Exiting the COVID Crucible:
Transitioning out of quarantine and into the “new normal”
As social distancing restrictions are lifting across the country you can almost hear an audible sigh of relief. People are ready to get back to their jobs and their activities. This period of time has been like going into hibernation or entering a chrysalis, and for the most part, we aren’t certain what the world will look like when we emerge. Most people are ready for things to get back to the way they used to be. But they won’t. The fact is, the world has changed, and the biggest mistake anyone could make is to want or to expect that things will go “back to normal.” Why? Because, for most of us, the old normal was not working.
There is a big difference between normal and natural. We too often confuse familiarity with normal. Just because it feels comfortable doesn’t mean it’s right. Just because that’s the way it was before doesn’t mean that it’s the way it should stay.This period has shown us two major things.
First, there are things that we previously thought impossible that are in fact very possible. Many businesses and institutions found that despite what they previously believed, it is possible to work, learn, teach, and worship virtually.
One of the main concerns that employers have typically expressed about remote working was that without the structure of a traditional work environment, productivity would suffer. But, according to a recent survey, 49% of remote workers felt that their productivity had increased, as opposed to only 29% who felt that their productivity had declined.
While livestreaming and broadcasts of church services have grown in popularity over the past decade, there was a noticeable increase in worshipers as a result of social distancing restrictions. According to Christianity Today, after just one week of mandated quarantine, “more Christians worshiped, prayed, and shared Scripture online in the past week than ever before,” with one streaming platform reportedly reaching over 4.7 million devices.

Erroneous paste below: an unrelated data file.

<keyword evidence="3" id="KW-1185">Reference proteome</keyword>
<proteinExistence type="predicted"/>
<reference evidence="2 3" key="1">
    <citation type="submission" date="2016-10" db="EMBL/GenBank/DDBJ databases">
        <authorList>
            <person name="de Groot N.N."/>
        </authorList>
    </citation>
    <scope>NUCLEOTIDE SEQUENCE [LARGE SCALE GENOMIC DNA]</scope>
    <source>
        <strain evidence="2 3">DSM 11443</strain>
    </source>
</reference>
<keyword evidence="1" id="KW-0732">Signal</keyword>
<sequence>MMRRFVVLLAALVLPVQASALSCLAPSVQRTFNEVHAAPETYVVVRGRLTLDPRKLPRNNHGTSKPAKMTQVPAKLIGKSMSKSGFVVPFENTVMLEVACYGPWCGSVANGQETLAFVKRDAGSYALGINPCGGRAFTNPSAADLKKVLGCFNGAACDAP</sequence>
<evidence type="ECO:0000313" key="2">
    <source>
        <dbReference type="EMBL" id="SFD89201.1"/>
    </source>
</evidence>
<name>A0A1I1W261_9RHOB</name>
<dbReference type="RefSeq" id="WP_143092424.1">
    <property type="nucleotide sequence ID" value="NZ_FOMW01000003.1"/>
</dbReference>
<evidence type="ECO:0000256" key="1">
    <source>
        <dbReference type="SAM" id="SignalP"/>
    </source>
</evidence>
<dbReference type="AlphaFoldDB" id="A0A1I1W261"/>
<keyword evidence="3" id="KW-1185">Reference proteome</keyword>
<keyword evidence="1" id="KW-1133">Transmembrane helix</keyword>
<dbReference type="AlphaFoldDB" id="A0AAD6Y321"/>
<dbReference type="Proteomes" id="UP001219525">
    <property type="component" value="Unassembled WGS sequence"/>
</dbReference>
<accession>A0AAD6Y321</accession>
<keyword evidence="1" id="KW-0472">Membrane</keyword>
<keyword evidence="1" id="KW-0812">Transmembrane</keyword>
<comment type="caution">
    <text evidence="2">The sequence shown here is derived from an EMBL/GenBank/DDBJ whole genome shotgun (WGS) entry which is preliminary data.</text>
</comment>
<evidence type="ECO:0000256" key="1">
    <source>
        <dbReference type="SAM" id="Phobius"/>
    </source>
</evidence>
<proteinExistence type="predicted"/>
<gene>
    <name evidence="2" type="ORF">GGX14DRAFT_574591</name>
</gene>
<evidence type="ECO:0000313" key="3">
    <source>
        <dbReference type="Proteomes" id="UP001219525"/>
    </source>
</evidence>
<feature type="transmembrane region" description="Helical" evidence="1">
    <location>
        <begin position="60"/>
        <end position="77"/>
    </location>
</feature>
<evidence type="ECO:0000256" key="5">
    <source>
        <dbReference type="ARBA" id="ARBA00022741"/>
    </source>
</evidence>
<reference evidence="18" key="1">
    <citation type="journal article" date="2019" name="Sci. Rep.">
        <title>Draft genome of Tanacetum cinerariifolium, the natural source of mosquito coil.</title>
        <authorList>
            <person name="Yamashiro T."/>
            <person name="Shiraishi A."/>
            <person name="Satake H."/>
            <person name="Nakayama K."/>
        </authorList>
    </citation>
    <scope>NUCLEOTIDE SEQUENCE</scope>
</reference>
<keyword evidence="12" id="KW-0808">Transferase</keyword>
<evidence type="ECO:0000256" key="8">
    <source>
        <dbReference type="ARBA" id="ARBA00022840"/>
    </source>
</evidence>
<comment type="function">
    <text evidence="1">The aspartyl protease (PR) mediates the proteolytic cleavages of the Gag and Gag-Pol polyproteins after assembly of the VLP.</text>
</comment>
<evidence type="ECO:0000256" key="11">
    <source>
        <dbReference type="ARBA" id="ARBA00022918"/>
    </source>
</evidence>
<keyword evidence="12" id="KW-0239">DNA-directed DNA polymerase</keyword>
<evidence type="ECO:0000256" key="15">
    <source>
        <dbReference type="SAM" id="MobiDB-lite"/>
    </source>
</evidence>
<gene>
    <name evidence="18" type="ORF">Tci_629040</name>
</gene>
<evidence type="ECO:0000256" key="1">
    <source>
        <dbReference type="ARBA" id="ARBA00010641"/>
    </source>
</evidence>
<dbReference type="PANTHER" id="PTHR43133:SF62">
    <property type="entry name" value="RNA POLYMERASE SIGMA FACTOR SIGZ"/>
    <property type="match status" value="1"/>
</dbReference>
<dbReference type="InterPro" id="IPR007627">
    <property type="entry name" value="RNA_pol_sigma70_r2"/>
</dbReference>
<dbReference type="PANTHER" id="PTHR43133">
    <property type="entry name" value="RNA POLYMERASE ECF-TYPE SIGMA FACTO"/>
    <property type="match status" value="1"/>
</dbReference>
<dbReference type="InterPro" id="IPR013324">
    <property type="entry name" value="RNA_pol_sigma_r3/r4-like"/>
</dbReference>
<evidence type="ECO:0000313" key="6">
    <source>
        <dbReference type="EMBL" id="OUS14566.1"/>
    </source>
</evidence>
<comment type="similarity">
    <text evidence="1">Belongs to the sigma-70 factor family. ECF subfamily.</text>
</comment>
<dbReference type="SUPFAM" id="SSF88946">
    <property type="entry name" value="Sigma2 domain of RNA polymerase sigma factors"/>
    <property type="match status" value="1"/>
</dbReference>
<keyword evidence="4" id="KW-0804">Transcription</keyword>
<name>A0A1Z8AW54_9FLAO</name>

Many schools have found themselves not only forced to shift to virtual classrooms, but have also come face-to-face with the need to reconsider traditional grading policies. While many progressive institutions, like Brown University, have successfully been grade-optional for decades, other institutions are now forced to accept that the norm can, and perhaps should be changed. And while there are still many problems to be dealt with, most of which are the result of lack of planning and infrastructure, the fact that K-12 cyber schools have grown at an annual rate of 30% since 2010 and more than 6 million college students were enrolled in online courses prior to COVID-19 measures indicates that online education is an effective alternative to the traditional classroom.
The second big lesson is that this time has shown many of us that our priorities may have been in the wrong order. We are already a society that is overworked and stressed out. And it is no surprise that stress related issues increased as a result of social distancing restrictions. But for many, the removal of “distractions” have helped them to zero in on the things that are really the most important to them. Things like spending quality time with their family, taking time to get outdoors and enjoy nature, finding more time to do simple things at home. There has been a societal shift away from consumerism and towards self-care. We are learning that you don’t need to live to work, that you don’t always need to go out to enjoy yourself, and that the best things in life are usually the simplest and already in your possession.
These last few months have given us the ability to take a fresh approach to life, to rebuild our world. But will we rebuild on a broken foundation? Use inferior materials? Use poorly designed plans? Or will we upgrade to something better and stronger? Nature abhors a vacuum. What has fallen to the side will be replaced with something, but will it be something new or more of the same old thing? Will we decide to make things better or worse? If we wish to emerge from the isolation of quarantine into a new world, if we desire things to change for the better, we must never forget that change occurs from the inside out. And just as a crucible is used to burn away impurities and to melt the hardest metal, let us all attempt to exit these trying times stronger and free to mold our lives into the shape we desire.
Clarity is a tool that can transform our lives and organizations, helping us achieve our goals, solve problems, and bring about meaningful change. But clarity is not just some nice-to-have quality. It’s a game-changer. It’s what separates the people who achieve their dreams from those who don’t.
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